Society News

Little Rain Lake Preserve and Bogey Creek Preserve

October 05, 2017

Florida Conservation Groups are acquiring more land!  The march toward more conservation land and corridors to connect it continues.  Susan Carr, PhD, our FNPS president elect acts as the Conservation Coordinator for the North Florida Land Trust, and she is proud of this new conservation acquisition.

The text below is from the news announcements for the acquisition of Little Rain Preserve and Bogey Creek Preserve by the North Florida Land Trust.

Little Rain Preserve

Jacksonville, Fla., Sept. 29, 2017 – North Florida Land Trust acquired 415 acres of land today in Clay County, which is home to an endangered sandhill forest with a longleaf pine ecosystem. Little Rain Lake Preserve is in Keystone Heights near Little Rain Lake Park and close to Camp Blanding. The land was acquired through funding from with the Department of Defense’s Readiness and Environmental Protection Integration (REPI) program. The REPI program identified the land as a prime candidate for conservation and important for the protection of military lands from the threat of encroaching development.

“Preserving this land is important not only to act as a buffer for Camp Blanding but also to restore and preserve one of Florida’s most endangered ecosystems,” said Jim McCarthy, president of NFLT. “Longleaf pine forests were once a widespread ecosystem throughout the state but has experienced a 98 percent decline. We plan to restore the property by reintroducing prescribed burns to promote the growth of the longleaf pines, which protect the habitats of many threatened and endangered species.”

Little Rain Lake Preserve is a sandhill community, which is a longleaf pine ecosystem characterized by gently rolling terrain that provides important habitat for many Florida species including the gopher tortoise, indigo snake, Sherman’s fox squirrel and the Florida Black Bear. It is within the “O2O” corridor, which is a nationally critical wildlife corridor that stretches from the Ocala National Forest to the Osceola National Forest and eventually to the Okefenokee Swamp in Georgia. NFLT has organized a new partnership to combine the efforts of state and federal agencies with nonprofits’ efforts to preserve and restore this important wildlife corridor.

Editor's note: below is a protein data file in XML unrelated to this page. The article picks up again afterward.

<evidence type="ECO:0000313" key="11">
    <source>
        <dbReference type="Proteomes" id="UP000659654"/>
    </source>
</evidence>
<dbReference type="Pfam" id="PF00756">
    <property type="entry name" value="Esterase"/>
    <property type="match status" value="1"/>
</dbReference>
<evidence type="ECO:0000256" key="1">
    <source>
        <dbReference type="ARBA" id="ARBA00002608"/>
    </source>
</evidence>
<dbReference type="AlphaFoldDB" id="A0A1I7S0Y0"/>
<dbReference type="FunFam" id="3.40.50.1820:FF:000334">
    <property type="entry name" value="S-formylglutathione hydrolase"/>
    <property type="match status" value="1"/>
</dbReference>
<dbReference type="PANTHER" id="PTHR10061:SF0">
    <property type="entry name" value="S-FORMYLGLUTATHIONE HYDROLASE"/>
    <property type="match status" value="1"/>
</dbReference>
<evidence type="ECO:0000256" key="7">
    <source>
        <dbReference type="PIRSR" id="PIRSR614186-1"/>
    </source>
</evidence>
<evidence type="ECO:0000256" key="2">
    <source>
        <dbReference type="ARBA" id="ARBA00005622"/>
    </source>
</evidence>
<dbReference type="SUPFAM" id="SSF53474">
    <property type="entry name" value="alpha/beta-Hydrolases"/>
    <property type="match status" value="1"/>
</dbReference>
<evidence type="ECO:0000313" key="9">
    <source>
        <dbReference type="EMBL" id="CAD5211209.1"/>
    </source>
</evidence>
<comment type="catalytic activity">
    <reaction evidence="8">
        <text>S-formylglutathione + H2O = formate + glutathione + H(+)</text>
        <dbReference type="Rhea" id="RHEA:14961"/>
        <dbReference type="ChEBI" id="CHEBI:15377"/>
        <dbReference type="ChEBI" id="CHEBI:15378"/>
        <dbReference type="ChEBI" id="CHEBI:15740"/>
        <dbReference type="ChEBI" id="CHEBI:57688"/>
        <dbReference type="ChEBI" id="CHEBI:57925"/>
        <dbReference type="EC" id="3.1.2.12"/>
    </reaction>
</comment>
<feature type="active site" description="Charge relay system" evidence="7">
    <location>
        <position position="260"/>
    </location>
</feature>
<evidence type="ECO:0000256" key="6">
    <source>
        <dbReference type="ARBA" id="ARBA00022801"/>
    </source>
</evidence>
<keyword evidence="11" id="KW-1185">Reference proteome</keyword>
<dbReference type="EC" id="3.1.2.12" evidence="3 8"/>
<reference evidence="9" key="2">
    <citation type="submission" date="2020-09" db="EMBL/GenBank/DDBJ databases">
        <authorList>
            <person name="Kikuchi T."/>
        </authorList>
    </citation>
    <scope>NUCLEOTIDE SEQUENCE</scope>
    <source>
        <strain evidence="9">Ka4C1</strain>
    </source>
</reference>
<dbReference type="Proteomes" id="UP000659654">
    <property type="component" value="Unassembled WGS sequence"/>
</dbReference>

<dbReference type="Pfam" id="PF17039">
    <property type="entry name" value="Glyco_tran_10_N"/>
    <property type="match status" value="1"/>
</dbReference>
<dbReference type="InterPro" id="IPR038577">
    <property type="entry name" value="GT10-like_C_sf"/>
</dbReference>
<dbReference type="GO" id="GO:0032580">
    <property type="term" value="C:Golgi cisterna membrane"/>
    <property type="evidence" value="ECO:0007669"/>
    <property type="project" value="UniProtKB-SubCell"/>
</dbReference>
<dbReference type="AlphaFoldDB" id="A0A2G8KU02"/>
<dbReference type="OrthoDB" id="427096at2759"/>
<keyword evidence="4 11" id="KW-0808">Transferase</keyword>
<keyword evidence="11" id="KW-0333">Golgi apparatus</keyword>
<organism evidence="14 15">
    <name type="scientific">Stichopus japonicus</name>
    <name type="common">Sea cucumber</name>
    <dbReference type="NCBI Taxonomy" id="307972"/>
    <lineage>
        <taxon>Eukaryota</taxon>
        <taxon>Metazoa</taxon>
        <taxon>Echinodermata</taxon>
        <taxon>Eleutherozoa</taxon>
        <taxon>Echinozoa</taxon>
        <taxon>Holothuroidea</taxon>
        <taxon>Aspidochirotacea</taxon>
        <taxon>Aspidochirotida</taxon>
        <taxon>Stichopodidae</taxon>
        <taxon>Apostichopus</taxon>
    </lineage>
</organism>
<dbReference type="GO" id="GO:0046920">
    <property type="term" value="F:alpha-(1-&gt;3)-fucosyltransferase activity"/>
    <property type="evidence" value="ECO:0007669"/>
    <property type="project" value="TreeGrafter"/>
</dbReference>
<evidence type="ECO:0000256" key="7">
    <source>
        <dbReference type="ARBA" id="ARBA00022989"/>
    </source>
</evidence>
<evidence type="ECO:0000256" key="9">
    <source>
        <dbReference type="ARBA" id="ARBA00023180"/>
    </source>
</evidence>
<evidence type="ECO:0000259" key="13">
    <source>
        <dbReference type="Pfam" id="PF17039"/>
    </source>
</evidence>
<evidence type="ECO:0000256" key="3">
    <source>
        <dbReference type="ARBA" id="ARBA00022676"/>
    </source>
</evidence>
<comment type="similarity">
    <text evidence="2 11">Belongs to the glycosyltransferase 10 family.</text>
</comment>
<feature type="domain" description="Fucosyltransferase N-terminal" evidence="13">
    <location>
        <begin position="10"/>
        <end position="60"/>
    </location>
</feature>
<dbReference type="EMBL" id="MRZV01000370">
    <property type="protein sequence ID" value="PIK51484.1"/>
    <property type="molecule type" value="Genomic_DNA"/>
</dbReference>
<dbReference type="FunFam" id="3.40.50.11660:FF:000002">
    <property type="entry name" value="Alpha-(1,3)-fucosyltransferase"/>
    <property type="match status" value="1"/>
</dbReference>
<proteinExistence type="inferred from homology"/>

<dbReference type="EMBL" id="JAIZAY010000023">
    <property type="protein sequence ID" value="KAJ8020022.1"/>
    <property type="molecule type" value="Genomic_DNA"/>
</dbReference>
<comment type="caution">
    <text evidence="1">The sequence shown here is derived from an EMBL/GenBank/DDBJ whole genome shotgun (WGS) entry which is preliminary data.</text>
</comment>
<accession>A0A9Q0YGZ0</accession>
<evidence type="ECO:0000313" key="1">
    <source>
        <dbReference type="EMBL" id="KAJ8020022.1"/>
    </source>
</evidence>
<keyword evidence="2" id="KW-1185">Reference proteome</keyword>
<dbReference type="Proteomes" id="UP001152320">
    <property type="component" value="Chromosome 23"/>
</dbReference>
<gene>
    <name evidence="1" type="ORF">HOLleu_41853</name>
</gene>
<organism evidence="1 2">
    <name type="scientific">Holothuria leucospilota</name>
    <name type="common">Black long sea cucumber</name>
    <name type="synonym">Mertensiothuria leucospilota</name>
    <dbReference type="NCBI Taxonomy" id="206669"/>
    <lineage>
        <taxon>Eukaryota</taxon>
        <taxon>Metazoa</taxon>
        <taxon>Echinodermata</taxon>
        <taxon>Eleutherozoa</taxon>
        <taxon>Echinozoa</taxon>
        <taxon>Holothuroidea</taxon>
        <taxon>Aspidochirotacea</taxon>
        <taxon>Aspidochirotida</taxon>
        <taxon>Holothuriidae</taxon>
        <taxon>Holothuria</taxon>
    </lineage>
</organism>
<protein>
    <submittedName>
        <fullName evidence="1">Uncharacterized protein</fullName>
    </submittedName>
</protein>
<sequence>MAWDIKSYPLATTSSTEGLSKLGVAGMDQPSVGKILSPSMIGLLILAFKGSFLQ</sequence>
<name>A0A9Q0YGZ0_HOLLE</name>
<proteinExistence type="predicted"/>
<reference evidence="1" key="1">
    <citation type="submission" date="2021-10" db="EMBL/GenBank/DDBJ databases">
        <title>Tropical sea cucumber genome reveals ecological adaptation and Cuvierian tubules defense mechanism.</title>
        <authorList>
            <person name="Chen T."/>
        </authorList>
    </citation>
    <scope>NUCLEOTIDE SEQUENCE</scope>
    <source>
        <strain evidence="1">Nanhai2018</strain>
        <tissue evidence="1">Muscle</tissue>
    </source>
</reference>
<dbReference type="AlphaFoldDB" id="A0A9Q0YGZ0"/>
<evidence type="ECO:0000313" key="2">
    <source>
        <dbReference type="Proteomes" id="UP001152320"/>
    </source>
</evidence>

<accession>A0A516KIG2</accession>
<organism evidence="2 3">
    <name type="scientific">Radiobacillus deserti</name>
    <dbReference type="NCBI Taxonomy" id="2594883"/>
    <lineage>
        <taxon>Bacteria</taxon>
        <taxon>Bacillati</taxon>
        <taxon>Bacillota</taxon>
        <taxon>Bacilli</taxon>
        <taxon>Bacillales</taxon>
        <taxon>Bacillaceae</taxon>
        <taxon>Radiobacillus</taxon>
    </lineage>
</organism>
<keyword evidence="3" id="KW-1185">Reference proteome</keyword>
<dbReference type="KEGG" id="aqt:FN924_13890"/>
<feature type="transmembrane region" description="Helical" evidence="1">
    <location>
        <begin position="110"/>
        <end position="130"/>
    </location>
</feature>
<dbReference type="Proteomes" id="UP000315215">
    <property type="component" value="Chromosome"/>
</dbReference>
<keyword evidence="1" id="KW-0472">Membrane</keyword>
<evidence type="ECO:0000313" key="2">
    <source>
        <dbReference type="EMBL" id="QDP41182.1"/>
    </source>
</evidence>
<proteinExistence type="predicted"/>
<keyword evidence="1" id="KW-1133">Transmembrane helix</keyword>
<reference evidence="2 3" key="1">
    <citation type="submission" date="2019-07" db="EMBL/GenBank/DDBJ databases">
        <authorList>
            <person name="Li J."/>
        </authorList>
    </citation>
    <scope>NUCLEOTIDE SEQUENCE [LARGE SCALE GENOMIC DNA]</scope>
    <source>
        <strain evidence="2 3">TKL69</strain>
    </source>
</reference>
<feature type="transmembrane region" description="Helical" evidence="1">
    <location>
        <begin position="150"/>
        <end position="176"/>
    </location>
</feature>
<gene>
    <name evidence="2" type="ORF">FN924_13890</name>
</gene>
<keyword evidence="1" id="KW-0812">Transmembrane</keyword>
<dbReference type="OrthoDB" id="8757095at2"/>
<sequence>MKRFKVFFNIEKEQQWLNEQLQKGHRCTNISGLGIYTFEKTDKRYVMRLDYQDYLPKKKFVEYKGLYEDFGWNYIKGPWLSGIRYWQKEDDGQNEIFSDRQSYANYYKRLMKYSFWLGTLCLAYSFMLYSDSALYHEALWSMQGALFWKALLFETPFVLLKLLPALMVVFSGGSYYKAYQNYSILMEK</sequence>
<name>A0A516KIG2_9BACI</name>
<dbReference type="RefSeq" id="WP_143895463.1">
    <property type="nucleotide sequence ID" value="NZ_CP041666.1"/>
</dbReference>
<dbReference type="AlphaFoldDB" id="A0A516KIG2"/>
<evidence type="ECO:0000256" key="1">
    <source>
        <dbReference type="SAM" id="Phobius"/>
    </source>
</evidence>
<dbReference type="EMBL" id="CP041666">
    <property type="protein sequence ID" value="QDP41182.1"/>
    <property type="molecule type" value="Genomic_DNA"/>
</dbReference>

The REPI program is designed to secure buffers around military installation to protect the military mission. Preserving the land around Camp Blanding will allow Florida National Guard soldiers to train to the fence line without fear of affecting the quality of life for neighbors.

“The National Guard is always happy to find partnerships that help meet multiple benefits for the public,” said Paul Catlett, installation and environmental program manager for Camp Blanding. “If we can reduce conflicts between military training and people’s homes while also preserving important natural landscapes then that’s a win-win.”

Bogey Creak Preserve

Jacksonville, Fla., Oct. 5, 2017 – North Florida Land Trust is now the proud owner of the Bogey Creek Preserve. The land conservation organization closed on the property today and will now begin work to make improvements to the land to create a public park. Many generous donors helped NFLT reach the $1.2 million needed to purchase the 63-acre property and reach the $105,000 needed to fund the ancillary costs.